It’s going to happen to most animal lovers at some point in their lives; their pet will return from a walk or a runabout in long grass having picked up an unwelcome passenger- a tick.
Ticks are part of a family of ectoparasites (external parasites) which live off the blood of mammals, latching onto the body of a dog, cat or even person and feeding until they are satiated, before disengaging from the skin and dropping away to start the whole process over again.
Ticks are understandably rather unpleasant, both in appearance and in their behaviour, and if you find a tick on your dog or cat, the temptation to immediately try and scrape it off or otherwise remove it can be hard to ignore. But unless you remove a tick carefully and entirely, you run the risk of leaving part of the tick embedded under the skin, which can lead to a range of potential infections and complications.
During the summer months particularly, most veterinary practices will receive several visits a week from anxious clients wishing to have a tick removed from their pet, which any vet or veterinary nurse can competently remove in just a few moments. But identifying and removing ticks at home doesn’t have to be hard, if you just follow some simple advice to make sure you get it right first time.
Read on to find out how to identify and remove ticks from your pet.
The first step towards being able to find ticks on your pet and consequently remove them, is knowing what a tick look like! Ticks come in a variety of sizes depending on how old they are and how recently they have fed, from the size of a pin head up to around the size of a fingernail. They are oval or rounded in appearance, and come in a range of colours from a pale cream up to a fairly deep dark grey or brown, and everything in between.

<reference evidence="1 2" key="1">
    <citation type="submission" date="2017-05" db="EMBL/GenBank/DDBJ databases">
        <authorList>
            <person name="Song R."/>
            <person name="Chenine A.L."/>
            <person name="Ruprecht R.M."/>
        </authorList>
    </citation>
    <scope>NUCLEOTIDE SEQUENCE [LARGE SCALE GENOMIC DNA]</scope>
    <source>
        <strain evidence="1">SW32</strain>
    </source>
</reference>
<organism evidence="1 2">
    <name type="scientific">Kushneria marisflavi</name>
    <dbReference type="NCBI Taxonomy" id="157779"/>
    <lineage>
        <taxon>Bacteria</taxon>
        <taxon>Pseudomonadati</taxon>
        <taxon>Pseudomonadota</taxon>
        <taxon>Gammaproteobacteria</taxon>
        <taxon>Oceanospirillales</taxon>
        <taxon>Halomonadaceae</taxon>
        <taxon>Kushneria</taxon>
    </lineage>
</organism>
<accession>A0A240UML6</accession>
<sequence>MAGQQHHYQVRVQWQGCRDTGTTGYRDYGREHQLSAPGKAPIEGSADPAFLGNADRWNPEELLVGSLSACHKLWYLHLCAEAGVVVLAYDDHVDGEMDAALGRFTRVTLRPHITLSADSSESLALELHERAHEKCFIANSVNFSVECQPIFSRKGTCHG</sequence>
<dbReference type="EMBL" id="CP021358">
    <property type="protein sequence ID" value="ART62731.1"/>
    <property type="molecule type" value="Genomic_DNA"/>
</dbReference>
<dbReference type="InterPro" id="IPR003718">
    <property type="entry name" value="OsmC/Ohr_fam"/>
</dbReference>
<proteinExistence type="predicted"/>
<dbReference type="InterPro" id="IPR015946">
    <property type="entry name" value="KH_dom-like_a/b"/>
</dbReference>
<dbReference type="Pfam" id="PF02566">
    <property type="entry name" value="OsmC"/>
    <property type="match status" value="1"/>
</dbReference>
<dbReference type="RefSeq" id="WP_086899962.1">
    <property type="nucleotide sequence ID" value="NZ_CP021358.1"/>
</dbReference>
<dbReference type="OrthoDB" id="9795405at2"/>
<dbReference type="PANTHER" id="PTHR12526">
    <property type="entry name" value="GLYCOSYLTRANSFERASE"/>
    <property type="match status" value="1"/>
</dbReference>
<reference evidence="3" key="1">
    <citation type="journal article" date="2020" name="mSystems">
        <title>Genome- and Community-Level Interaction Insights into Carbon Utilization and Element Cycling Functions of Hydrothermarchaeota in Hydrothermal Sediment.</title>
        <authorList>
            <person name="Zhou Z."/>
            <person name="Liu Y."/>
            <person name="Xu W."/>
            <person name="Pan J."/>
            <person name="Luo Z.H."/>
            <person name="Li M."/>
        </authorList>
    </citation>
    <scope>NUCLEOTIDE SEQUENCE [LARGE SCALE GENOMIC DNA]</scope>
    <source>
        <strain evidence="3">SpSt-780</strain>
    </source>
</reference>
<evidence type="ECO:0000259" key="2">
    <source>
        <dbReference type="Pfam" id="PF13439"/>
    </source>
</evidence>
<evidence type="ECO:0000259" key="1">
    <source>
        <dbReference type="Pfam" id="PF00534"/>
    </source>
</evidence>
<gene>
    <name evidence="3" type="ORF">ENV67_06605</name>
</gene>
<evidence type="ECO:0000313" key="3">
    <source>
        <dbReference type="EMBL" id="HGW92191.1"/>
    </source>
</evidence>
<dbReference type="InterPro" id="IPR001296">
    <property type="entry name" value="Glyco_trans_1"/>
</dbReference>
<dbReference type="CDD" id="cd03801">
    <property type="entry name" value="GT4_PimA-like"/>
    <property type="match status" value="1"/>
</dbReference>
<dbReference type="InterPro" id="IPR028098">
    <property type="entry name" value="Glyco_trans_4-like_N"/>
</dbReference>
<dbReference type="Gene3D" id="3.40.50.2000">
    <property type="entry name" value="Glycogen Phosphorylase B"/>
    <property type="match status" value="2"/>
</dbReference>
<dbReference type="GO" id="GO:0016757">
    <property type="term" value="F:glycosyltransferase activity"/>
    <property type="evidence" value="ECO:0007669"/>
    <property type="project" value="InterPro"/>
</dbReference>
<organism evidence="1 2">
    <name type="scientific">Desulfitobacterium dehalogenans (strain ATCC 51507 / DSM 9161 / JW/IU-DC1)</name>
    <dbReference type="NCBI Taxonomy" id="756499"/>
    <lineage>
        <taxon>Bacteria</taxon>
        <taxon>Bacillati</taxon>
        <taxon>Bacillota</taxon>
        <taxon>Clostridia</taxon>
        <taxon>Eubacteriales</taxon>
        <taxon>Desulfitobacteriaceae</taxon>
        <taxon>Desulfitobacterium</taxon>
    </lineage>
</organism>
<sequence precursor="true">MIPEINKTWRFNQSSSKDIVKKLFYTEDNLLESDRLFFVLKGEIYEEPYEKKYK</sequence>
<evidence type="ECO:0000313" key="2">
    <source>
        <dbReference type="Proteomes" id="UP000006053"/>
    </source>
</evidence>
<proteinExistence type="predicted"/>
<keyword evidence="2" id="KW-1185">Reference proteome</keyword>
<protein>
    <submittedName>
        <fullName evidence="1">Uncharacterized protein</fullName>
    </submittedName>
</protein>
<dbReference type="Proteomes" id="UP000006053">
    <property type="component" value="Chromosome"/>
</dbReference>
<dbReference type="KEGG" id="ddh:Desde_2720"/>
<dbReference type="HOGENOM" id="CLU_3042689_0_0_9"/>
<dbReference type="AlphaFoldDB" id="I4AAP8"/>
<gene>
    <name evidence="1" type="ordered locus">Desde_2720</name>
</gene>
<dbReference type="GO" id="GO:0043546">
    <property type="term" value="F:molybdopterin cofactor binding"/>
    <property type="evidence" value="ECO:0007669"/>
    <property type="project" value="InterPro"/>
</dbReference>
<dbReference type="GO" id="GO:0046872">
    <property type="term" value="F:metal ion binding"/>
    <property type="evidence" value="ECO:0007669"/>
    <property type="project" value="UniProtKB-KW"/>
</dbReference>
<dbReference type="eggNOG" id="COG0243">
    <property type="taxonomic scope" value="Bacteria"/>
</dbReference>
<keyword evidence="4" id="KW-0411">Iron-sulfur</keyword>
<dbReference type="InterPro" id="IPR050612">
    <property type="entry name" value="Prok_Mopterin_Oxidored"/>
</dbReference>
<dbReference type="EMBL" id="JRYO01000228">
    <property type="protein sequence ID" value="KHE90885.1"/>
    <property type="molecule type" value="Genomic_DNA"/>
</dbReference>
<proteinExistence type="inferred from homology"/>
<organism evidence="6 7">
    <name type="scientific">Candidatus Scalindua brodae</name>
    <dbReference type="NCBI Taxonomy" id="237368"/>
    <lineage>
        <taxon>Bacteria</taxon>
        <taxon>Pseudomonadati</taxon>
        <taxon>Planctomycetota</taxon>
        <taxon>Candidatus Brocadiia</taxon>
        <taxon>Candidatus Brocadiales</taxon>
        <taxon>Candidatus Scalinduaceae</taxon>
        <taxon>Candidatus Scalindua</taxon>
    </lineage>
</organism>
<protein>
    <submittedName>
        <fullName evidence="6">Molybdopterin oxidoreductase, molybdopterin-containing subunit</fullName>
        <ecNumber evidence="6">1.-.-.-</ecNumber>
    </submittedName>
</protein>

Generally, the appearance of a tick on your pet’s skin will look like a small rounded pebble, as once a tick has attached itself to your pet you will be unable to see their legs or the probe which they use to pierce the skin with.
Ticks can and will latch on to any area of exposed skin on your pet, but generally go for the least hairy areas where there is a good blood supply right below the surface. Particularly favourable spots for ticks to latch onto include the face and neck, underbelly and the insides of the legs. Any time you come back from a walk with your dog, or if your pet has been exploring in long grass (particularly in humid or damp environments such as woods or marshy areas) it is wise to give them a quick look over for the potential presence of ticks.
Before we go on to explain to you the best ways to go about removing a tick from your pet’s skin, first of all here are a few ways not to remove a tick, despite what you might have heard or done in the past!
There are several suitable options for removing a tick from your pet safely and effectively. First of all before you begin, make sure that you have thought about how you are going to dispose of the tick after you remove it. Ticks are parasites which can spread diseases, and should not just be thrown outside or left alive. Have to hand a suitable small jar or other small sealed container which you can place the tick in after removal for safe disposal.
Whichever method you use to remove your tick, it is vital to make sure that you remove the whole of the tick and don’t allow the head end of the tick to break off and remain embedded under the skin. If this does occur by accident, pop your dog along to the vet for them to have a look at, and possibly arrange a course of antibiotics.
Once you have removed the tick, give the affected area of your pet’s skin a thorough wash and a wipe over with a topical antiseptic. Keep an eye on the affected area for a couple of days afterwards to make sure it does not become sore or inflamed.
Finally, while it is relatively rare, ticks can transmit Lyme disease to you or your pet once they have latched onto the skin. Be aware of the potential symptoms of Lyme disease, which can include loss of appetite, lameness and general lethargy and depression. If you have any concerns, talk to your vet immediately.
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